• The wonders of two-way communication (about money!) with your spouse.
  • The advantage of living within your means.
  • Contentment.
A Scarcity of Resources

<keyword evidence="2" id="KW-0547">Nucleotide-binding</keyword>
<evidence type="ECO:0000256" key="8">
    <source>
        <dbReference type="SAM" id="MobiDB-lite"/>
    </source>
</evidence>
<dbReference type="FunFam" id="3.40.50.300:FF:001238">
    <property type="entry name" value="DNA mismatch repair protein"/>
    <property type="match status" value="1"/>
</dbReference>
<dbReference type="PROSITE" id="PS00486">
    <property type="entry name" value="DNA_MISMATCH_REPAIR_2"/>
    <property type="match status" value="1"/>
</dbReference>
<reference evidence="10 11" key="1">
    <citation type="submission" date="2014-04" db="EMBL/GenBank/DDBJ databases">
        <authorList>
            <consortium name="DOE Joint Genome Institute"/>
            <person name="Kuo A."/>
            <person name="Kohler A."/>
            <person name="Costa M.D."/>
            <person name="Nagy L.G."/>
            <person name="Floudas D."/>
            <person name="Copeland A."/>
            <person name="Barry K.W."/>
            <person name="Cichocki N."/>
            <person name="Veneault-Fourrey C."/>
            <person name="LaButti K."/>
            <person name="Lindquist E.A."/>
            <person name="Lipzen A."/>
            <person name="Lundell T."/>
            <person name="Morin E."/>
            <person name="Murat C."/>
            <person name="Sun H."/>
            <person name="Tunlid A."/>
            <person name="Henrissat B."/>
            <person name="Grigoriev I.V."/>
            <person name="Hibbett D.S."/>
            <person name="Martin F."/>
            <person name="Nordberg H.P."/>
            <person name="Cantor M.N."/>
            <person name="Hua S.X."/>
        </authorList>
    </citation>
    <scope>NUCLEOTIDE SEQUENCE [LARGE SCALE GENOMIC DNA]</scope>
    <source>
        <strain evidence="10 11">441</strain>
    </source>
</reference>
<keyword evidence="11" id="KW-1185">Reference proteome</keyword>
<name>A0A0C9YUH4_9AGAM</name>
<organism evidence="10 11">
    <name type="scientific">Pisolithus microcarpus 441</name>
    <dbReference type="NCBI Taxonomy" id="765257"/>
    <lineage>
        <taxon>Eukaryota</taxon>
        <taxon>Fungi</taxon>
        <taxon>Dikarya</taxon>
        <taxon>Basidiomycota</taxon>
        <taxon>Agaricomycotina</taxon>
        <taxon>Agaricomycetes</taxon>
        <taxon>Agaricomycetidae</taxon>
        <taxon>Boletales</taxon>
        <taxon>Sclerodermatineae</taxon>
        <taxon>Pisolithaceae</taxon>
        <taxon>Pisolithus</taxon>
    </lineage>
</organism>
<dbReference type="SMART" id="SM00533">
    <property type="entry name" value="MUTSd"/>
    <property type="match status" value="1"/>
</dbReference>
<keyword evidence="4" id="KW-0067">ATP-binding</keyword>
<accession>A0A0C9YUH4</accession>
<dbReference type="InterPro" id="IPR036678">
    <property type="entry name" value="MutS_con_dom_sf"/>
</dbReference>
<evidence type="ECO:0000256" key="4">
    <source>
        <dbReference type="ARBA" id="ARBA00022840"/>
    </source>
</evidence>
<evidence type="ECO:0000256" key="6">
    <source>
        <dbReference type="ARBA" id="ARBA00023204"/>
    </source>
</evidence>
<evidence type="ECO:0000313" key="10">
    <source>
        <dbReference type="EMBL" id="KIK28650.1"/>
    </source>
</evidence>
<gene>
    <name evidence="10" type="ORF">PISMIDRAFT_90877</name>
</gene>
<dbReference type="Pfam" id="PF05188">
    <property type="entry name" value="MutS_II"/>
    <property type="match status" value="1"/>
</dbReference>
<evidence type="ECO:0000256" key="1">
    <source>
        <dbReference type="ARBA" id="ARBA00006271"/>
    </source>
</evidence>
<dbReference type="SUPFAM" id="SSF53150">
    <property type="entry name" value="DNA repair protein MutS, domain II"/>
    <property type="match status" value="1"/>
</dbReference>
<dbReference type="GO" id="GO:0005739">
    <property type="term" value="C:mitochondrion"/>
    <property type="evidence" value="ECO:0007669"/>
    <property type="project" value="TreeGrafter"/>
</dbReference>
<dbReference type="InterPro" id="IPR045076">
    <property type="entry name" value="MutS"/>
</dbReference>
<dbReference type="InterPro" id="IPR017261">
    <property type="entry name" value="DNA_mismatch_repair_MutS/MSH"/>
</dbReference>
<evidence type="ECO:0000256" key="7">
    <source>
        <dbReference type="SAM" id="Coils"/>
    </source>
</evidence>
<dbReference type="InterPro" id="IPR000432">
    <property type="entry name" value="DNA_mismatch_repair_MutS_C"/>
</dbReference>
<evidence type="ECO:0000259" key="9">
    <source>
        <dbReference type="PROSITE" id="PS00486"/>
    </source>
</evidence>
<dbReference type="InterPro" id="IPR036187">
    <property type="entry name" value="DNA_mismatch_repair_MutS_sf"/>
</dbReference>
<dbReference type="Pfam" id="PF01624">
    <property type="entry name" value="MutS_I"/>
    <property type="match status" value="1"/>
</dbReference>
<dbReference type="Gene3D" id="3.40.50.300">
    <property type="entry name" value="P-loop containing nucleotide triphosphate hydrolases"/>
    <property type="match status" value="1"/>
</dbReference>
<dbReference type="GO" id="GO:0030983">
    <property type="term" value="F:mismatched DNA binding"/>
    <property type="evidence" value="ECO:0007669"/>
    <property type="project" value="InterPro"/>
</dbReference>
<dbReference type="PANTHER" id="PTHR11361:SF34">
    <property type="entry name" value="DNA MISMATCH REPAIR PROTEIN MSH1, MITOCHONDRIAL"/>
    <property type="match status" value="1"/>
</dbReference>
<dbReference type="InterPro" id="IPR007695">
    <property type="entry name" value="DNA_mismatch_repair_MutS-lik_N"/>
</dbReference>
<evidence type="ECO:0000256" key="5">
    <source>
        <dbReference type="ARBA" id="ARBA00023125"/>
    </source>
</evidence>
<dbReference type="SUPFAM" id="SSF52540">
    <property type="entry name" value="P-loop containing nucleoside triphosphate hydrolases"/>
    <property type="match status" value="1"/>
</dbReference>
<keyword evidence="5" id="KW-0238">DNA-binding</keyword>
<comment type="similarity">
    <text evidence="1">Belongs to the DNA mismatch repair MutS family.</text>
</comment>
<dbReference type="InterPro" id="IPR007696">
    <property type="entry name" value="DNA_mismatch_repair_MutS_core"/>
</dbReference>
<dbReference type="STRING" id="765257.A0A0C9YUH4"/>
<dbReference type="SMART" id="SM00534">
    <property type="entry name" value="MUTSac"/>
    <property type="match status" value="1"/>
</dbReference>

It seems fitting that the word scarcity and scary both begin with the same four letters–the first seems to beget the second. While I can sit here and, in hindsight, point out the great blessing that came from our own experience with scarce resources, the fact of the matter is that at the time, I was scared. As I mentioned at the beginning of this book, we had been using the Four Rules with great success for about eighteen months when I arrived at the scary realization that our expenses were going to exceed our income once our first child arrived. I remember sitting in our $350/month apartment at the desk (which was very close to our bed, which was very close to all four walls of our bedroom) looking again and again at our budget. My wonderful budget, the thing that had brought my budding family so much peace and contentment during the past several months, was now telling me straight up that we would not have enough money to cover our basic expenses. It turns out that was a blessing. Imagine the more common scenario in which a person is using the old method of managing money, reacting compulsively and instinctively to situations as quickly as they arise. What would our result have been if that were the case? This whole exercise of looking at the past, understanding our spending, and then looking toward the future and planning would never have been done. The scenario would have played out where a very new family with a very new baby would have ended up going into a very large amount of debt (unnecessarily). This would have put a very large amount of stress on that very new (already stressed) mother who, in turn, would be looking to that very new and equally stressed father for a financial fix. This would have caused a lot of strife. Instead, because we had been operating with a budget and assigning every dollar a job, I knew that resources would not be sufficient given our current projections. I knew that I would need to change something. I knew that I would need to increase our income. The budget gave me a healthy dose of reality. As a direct result of that reality check, my mind began working on how we could increase our income. Several weeks later I decided to try and sell our budget to earn the extra income we would need. Not only were we able to earn the bit of extra income that was needed, but I was able to eventually find my niche (the guy that’s trying to get the world on a budget!) In the moment, those reality checks are scary! You’re faced with a bit of despair, and things feel pretty hopeless. Though you may not, then and there, be counting your lucky stars, that moment may actually become a defining one for you – a moment where necessity truly will breed invention. These are the moments where your survival instincts can kick in and produce viable ideas. In hindsight, you may count that first big (frightening) reality check as your first big financial blessing.